BMP-7 Versus BMP-2 for the Treatment of Long Bone Nonunion

Janet D. Conway, MD; Lior Shabtai, MD; Alexandra Bauernschub, BS; Stacy C. Specht, MPA


The authors compared the results of treating nonunion with either bone morphogenetic protein (BMP)-7 or BMP-2. Between 2001 and 2009, 214 limb segments were treated for nonunion with either BMP-7 or BMP-2 at the authors’ institution. Sixty-three subjects received 76 units of BMP-7. Radiographic healing occurred in 70% of limb segments at an average of 30 weeks after surgery, and 75% of limb segments were weight bearing at an average of 23 weeks after surgery. In 15.8%, persistent nonunion necessitated additional surgery. Average follow-up was 32 months. One hundred twelve subjects received 138 units of BMP-2. Radiographic healing occurred in 93% of limb segments at an average of 19 weeks after surgery, and 88% were weight bearing at an average of 15 weeks after surgery. In 6.25%, persistent nonunion necessitated additional surgery. Average follow-up was 17 months. Several significant differences were observed. Patients in both BMP-7 and BMP-2 groups were able to fully weight bear at an average of 23 and 15 weeks, respectively (P<.001). Further, both BMP-7 and BMP-2 groups healed at an average of 30 and 19 weeks, respectively (P<.001). Additionally, healing occurred in more limb segments in the BMP-2 group (93%) than in the BMP-7 group (70%) (P<.001). No difference in the complication rate was seen between groups. Patients who received BMP-2 for the treatment of nonunion had a higher rate of radiographic healing, achieved radiographic healing more quickly, and were able to bear weight sooner than those who underwent treatment with BMP-7. [Orthopedics. 2014; 37(12):e1049–e1057.]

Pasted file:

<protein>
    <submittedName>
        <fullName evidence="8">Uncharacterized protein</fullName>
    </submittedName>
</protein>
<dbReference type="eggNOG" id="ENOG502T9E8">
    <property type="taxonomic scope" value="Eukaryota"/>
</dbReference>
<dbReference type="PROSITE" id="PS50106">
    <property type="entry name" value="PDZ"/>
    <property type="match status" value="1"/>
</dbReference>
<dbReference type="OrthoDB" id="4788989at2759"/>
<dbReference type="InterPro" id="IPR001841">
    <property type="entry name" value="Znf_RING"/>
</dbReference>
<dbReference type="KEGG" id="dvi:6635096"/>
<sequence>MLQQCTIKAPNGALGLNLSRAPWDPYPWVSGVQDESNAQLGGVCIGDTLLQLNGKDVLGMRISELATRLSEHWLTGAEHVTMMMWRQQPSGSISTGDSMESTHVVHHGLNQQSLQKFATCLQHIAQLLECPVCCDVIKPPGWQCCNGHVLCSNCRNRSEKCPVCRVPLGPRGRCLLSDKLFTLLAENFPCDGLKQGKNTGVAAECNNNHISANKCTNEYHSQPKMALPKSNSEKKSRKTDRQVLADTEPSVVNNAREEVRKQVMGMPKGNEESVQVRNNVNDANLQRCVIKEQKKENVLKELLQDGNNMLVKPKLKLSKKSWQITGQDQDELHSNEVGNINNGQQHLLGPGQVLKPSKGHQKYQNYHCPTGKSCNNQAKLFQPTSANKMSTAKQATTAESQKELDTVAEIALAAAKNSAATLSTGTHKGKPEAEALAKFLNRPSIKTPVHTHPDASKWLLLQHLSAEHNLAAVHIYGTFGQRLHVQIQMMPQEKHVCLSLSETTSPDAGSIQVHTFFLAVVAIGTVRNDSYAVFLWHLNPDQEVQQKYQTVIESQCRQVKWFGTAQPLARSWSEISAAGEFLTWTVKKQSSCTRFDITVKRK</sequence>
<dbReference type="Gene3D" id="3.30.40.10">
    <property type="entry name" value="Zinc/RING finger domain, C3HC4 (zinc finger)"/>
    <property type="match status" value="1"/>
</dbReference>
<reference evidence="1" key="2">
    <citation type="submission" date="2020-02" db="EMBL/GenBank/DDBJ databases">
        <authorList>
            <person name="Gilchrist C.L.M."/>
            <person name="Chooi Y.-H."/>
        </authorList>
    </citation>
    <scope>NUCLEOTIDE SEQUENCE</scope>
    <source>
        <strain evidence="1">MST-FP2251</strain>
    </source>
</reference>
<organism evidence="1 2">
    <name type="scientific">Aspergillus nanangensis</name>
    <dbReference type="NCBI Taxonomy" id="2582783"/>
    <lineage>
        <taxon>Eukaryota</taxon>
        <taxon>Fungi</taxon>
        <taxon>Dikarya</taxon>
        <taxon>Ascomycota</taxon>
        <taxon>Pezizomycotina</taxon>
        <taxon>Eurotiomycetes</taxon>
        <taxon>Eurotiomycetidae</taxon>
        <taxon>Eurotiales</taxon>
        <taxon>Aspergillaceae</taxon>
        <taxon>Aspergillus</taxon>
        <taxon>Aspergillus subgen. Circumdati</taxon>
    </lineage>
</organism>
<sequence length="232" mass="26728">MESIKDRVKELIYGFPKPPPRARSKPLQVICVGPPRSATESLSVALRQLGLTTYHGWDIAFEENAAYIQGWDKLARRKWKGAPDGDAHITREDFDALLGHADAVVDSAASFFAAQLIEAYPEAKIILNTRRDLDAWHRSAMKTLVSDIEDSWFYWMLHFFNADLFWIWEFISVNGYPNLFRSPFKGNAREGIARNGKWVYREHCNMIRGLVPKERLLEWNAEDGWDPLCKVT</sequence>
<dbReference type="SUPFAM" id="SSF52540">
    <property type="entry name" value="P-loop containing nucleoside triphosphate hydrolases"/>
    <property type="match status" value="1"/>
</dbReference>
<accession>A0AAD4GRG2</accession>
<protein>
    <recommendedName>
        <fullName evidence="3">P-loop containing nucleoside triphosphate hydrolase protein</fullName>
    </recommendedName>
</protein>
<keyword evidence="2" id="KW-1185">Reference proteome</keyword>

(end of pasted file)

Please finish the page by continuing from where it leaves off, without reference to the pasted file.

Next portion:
The authors are from the Rubin Institute for Advanced Orthopedics, Sinai Hospital of Baltimore, Baltimore, Maryland.

Dr Shabtai, Ms Bauernschub, and Ms Specht have no relevant financial relationships to disclose. Dr Conway is a paid consultant for Biomet and has received research support from Medtronic Sofamor Danek.

This study was supported by funding from Medtronic.

The authors thank John E. Herzenberg, MD, Shawn C. Standard, MD, Dror Paley, MD, and Amanda Chase, MA, for their invaluable assistance with the manuscript.

Correspondence should be addressed to: Lior Shabtai, MD, Rubin Institute for Advanced Orthopedics, Sinai Hospital of Baltimore, 2401 Belvedere Ave, Baltimore, MD 21215 (

Received: January 06, 2014

Accepted: March 04, 2014

In the United States, approximately 5% to 10% of fractures result in non-union or delayed healing.1 Nonunion leads to a considerable economic burden, results in a large expenditure of health care dollars, and reduces the patient’s ability to be a contributing member of the work force.2 Song et al3 compared the medical costs of tibial fractures in patients who healed normally and those who experienced nonunion and estimated that the annual incremental medical cost associated with fracture nonunion was $20,364 (P<.001).